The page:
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O2 ABC, Glasgow
Sunday 13th December 2015

Ian Sutherland
ian sutherland


Mr Derek William Dick better known as Fish has been a big part of the soundtrack of my life. Since encountering him with Marillion in a pub in Bannockburn in 1982 I have seen him with that band and subsequently solo many,many times.

I have the albums too and through the ups and downs of my life and his career he has provided many highlights for me.

I am not alone in my admiration for the man and his body of work as a sold out show at the ABC tonight shows. The news that he is in the winding up stage of his career plus that he will be performing Marillion's 'Misplaced Childhood' in its entirety for the last time on this tour has brought the faithful out in force.

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Opening act Lazuli benefit from an introduction from Fish himself to show that they have his seal of approval but I think the audience would have loved them anyway as they are really good.


This unusual French outfit do prog with a kind of world music edge to it. Adding in a selection of unusual instruments to the usual guitar, bass, drums, and keyboards set up they have a lively, cheerful air which married to some very well put together songs really gets the crowd on their side.

The elegant, looping riffs and extended instrumental sections work really well and even finishing with all the band combining to play a song on a marimba (a xylophone like instrument) goes down a storm. A really interesting band worth keeping an eye on in the future.

Fish is still often described as ex Marillion in any introduction but he has twenty years plus of mostly very good solo material to draw on so tonight's show starts with a selection from those years.


'Pipeline' has a really nice groove which lets the band settle in nicely. Fish gets to show off some of the theatrical moves he's known for and get his vocals on track. Bedevilled by vocal and health issues on this tour tonight is obviously a physical strain on him but the charisma is still intact and the audience follow his every move.

The title track from 'Feast Of Consequences' follows and then we get the first extended song intro of the night. At most gigs when the singer talks a lot you want them to shut up, but Fish is a genuine raconteur and his storytelling is always worth listening to.

A story of a drunk in an A&E department becomes the lead in to anti paedophile song 'Family Business' in his hands and he follows this with a passionate speech about the attacks in Paris as an introduction to 'The Perceptions Of Johnny Punter'.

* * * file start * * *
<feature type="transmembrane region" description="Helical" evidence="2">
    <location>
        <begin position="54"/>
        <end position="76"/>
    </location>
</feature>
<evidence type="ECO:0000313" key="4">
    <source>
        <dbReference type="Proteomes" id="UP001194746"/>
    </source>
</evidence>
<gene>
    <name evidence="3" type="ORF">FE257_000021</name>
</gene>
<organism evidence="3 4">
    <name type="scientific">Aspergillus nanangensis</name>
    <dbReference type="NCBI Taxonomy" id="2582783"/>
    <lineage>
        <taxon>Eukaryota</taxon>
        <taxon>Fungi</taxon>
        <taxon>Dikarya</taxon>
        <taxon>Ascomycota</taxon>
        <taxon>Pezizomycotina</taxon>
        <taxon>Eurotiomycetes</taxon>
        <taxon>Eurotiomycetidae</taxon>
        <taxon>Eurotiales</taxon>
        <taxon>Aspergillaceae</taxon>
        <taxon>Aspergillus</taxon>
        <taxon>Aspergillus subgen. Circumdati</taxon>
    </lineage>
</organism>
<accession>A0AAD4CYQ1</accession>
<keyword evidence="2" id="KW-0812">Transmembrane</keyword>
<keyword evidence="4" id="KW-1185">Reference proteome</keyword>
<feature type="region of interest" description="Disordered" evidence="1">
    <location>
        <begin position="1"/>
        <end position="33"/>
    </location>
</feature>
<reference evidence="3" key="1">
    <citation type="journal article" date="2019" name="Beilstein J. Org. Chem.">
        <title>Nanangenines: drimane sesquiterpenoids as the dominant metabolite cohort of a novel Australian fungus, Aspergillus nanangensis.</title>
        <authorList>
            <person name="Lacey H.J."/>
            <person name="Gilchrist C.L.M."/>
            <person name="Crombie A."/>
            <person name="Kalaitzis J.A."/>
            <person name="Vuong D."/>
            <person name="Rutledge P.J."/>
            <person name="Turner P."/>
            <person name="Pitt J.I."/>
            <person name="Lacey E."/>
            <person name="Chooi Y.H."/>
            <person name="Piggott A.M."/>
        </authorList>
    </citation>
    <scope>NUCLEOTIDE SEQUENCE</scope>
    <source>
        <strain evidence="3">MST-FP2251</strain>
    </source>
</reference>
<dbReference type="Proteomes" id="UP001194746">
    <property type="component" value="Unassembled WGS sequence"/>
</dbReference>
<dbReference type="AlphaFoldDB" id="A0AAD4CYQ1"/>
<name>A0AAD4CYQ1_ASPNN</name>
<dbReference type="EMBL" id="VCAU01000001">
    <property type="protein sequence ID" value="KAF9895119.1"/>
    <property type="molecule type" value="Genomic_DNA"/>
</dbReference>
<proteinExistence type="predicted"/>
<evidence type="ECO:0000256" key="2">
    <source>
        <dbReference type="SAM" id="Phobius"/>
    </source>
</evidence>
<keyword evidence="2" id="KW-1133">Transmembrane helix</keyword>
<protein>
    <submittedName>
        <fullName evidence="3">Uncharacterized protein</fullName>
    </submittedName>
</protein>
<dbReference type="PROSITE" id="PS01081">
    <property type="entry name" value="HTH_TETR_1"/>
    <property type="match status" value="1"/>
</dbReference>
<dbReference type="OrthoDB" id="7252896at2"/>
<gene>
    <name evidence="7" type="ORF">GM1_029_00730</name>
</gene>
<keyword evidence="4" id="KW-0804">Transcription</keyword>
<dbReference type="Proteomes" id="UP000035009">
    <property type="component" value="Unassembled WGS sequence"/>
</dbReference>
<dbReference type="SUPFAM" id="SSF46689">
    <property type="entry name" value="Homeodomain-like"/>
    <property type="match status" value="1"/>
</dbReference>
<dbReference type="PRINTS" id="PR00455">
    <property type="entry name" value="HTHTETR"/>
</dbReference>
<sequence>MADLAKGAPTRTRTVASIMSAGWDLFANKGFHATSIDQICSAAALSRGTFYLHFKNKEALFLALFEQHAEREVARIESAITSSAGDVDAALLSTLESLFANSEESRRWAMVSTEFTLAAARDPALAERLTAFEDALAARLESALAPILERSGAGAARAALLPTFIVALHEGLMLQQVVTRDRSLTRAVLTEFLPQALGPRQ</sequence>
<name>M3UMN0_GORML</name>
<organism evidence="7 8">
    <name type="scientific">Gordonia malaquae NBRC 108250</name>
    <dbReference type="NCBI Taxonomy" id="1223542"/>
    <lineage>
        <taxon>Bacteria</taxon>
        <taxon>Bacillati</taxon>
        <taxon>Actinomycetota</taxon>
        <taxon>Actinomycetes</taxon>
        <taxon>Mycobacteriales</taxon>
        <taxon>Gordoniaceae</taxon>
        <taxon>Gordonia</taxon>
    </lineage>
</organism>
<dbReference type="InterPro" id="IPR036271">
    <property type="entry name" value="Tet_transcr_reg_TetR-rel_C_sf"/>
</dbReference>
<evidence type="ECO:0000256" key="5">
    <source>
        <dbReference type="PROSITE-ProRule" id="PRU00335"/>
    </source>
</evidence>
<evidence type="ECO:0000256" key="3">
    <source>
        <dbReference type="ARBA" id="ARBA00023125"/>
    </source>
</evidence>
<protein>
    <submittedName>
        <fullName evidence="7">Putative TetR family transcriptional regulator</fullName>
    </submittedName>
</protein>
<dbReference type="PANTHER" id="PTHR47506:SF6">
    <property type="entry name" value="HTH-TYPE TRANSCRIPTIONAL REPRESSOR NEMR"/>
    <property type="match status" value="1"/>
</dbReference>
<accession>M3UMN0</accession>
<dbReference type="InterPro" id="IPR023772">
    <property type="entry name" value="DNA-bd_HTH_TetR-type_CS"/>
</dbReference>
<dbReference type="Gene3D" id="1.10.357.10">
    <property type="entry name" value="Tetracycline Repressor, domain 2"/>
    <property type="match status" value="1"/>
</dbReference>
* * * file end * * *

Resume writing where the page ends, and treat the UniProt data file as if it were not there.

A song written about Bosnia in the nineties it is a surprising highlight of the night, its brooding, hypnotic riff conveying menace and tragedy in equal measure and there is added poignancy when a silent moment is added with Fish standing stock still while a French flag is projected on the back screen. Stirring stuff.

Then came the time for the evening's main event. Marillion fans in the eighties were known for being word perfect on all the songs and tonight everyone dug deep into the memory and found that the lyrics to 'Misplaced Childhood' were still in there.

'Kayleigh' and 'Lavender' were easy, the stirring 'Heart Of Lothian' didn't take much effort either and even 'Lords Of The Backstage' was there for most.

This was an emotional and nostalgic run through a thirty year old album and closing track 'White Feather' became a huge celebration of the event. The crowd sang ' I will wear your white feather, I will carry your white flag' as one, bouncing along with the jaunty riff and many had come prepared waving white feathers and white flags madly.

After such a high there was no way the main man and his band were escaping without playing more and they went right back to the beginning with 'Market Square Heroes' and then an emotional ending with one more glorious sing along to 'The Company'.


Age and ill health have dulled the voice a bit but that simply didn't matter tonight. This was a celebration of the man's music, talent and sheer dogged determination to deliver his art to his audience. He shed a tear on the stage and there were more than a few misty eyes out in the audience too.

A magnificent gig and a fitting tribute to the big man. Hopefully he'll make it back for one more hurrah before retiring.


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